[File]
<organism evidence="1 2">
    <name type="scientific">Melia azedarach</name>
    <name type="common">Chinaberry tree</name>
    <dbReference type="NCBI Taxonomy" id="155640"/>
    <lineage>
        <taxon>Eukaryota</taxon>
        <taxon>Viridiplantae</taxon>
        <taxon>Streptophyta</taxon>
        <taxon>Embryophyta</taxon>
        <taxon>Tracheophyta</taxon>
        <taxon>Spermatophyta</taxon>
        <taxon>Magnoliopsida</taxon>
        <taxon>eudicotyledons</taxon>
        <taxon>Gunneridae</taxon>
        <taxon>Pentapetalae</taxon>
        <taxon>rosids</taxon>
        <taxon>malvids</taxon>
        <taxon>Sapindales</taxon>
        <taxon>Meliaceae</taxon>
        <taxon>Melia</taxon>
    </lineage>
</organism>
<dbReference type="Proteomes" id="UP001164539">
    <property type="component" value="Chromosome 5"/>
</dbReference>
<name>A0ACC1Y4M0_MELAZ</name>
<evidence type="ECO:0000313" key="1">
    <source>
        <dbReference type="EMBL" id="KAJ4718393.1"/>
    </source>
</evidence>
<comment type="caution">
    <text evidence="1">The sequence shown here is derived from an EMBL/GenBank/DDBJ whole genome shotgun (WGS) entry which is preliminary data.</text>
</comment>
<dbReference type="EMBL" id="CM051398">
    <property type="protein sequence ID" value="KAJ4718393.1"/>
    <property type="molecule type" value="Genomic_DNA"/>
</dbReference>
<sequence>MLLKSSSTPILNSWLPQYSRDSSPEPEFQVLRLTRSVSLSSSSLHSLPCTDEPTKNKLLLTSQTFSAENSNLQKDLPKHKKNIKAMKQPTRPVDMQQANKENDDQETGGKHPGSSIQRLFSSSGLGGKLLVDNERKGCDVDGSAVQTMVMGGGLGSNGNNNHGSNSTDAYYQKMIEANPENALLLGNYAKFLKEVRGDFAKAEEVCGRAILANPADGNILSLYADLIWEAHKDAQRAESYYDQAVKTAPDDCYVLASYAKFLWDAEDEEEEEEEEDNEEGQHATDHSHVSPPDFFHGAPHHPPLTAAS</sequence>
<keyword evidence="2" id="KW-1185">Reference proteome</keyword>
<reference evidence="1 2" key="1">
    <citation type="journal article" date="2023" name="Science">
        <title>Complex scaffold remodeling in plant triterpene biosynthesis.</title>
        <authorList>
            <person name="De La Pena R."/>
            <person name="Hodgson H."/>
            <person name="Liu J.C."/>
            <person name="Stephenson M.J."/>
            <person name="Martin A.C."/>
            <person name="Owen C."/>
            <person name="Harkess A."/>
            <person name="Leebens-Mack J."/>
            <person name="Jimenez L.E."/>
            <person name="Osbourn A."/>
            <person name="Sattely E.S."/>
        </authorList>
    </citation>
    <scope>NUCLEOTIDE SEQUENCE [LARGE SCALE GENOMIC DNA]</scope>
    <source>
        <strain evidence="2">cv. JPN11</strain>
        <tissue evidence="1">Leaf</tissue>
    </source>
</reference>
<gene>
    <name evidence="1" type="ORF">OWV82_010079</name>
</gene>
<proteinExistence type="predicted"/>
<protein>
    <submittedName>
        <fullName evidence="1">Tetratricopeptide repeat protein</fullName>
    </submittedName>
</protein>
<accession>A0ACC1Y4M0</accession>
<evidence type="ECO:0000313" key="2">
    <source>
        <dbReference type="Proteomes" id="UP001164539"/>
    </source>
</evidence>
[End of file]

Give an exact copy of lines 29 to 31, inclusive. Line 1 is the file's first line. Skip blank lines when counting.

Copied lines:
        <dbReference type="EMBL" id="KAJ4718393.1"/>
    </source>
</evidence>